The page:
Ok my husband and I are stumped. He eats Whole 30, no cheats,ect ALL THE TIME. He doesn't do any dairy. Takes FCLO, probiotics,eats fermented foods, drinks kombucha, coconut oil. Every time allergy season and the heat comes he develops a rash. Especially on his stomach and back. Its hard to tell what color it is as my husband is spanish so what might be red bumps shows up purple/black on his skin. He is on an all natural allergy formula, takes raw honey and pollen and uses the neti pot for his allergies. We have tried using coconut oil, melaluca and lavender on the rash and none of it makes a difference. Any ideas on how to get rid of it? He is extremely itchy. Could it be something besides heat rash?
asked bySteph (70)
Get FREE instant access to our Paleo For Beginners Guide & 15 FREE Recipes!
on April 03, 2012
at 03:14 PM
If it shows up during "allergy season", I'd hazard that you may be looking at atopic dermatitis, which is an allergic rash. Unfortunately, even with an immaculate diet, dermatitis doesn't usually respond. You can slow down recurrences, but IME, they never completely go away.
If he is the only one with the bites, it's unlikely to be insect-related (sometimes, spring brings fleas, mites, or other biting insects -- but usually everyone sharing the space is bothered by those)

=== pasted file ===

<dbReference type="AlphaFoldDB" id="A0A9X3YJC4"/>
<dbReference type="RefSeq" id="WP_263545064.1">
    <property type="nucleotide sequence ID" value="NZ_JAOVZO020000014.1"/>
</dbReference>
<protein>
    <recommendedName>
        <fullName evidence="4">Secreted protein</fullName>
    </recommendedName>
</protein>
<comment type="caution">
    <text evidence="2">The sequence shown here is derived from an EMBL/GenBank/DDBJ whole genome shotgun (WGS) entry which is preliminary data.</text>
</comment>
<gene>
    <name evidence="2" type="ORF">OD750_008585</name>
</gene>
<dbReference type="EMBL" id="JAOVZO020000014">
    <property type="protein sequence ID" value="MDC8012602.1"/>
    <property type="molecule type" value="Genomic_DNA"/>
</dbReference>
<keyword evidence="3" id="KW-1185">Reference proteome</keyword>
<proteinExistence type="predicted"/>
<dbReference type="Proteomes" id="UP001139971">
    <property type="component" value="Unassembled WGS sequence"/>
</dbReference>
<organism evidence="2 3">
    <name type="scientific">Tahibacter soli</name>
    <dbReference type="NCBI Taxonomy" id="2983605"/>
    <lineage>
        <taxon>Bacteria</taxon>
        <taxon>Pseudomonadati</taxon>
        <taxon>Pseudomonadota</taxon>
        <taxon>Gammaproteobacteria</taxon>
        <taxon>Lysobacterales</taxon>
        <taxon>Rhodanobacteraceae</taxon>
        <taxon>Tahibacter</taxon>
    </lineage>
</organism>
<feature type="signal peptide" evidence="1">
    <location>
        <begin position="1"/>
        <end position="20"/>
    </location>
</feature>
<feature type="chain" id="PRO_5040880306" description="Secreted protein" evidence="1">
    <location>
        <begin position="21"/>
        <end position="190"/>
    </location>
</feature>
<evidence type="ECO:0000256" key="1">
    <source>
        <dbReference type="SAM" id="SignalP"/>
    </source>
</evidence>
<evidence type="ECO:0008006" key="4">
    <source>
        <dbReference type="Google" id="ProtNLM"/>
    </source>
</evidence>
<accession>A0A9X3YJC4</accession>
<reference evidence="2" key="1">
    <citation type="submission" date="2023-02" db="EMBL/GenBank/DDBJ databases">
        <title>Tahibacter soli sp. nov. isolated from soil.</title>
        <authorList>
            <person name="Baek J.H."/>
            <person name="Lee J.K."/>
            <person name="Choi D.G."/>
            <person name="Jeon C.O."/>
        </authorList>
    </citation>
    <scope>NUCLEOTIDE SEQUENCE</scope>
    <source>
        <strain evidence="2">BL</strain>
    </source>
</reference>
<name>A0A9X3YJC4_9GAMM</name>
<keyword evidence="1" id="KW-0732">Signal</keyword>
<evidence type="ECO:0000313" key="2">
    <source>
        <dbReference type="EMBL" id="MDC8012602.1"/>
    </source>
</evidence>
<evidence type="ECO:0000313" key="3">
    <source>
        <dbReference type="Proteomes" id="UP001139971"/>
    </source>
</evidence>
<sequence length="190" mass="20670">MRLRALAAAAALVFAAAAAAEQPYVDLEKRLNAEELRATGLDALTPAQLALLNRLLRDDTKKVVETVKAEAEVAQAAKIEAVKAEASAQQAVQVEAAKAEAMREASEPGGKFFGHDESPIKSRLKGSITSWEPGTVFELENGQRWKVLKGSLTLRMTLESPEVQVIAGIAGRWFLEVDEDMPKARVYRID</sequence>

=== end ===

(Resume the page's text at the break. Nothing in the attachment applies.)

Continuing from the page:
Having lived with dermatitis (eczema) my entire life, in addition to other issues related to an erratic immune system, here are some things I recommend:
Natural cotton clothing, without dyes and washed with soap-nuts or other non-residue detergent, NO fabric softener, and NO fragrances minimize the skin irritation when I have a breakout.
Avoiding things to which I'm normally -mildly- sensitive during an outbreak seems to reduce the duration of the outbreak. Normal elimination diets didn't do much for me -- the flares still happened, unabated, even on a diet consisting of nothing but grass-fed veal, ground, grass-fed beef, green leaf vegetables, bananas, sweet potatoes, butternut squash, and tallow (which was all I had left after I kept cutting things out because the rash wouldn't go away--and which I maintained for 2 months, while completely miserable, in the hopes that it would finally WORK) -- but if I already know I have issues with something (like wheat, certain nuts, and shellfish, in my case), I avoid those while I'm in a flare.
Scratching usually causes the rash to spread, in addition to increasing the risk of infection (and infection makes allergic rashes itch even MORE, if that's possible!), so I do everything in my power to refrain from scratching, including wearing cotton gloves to bed so that I can't scratch in my sleep.
Lavender oil, and melaleuca (tea tree) oil can ALL be irritants to eczema. Instead, moisturize with UnPetroleum Jelly, which is the ONLY thing I've found that doesn't eventually irritate the rash.
Shower with NO soap and ONLY cool/body temperature water if you get sweaty. Perspiration irritates the rash.
Cleanliness is important -- but avoid washing the rash area too much, and make sure that you moisturize any time you wash it down with water -- dryness causes more itching.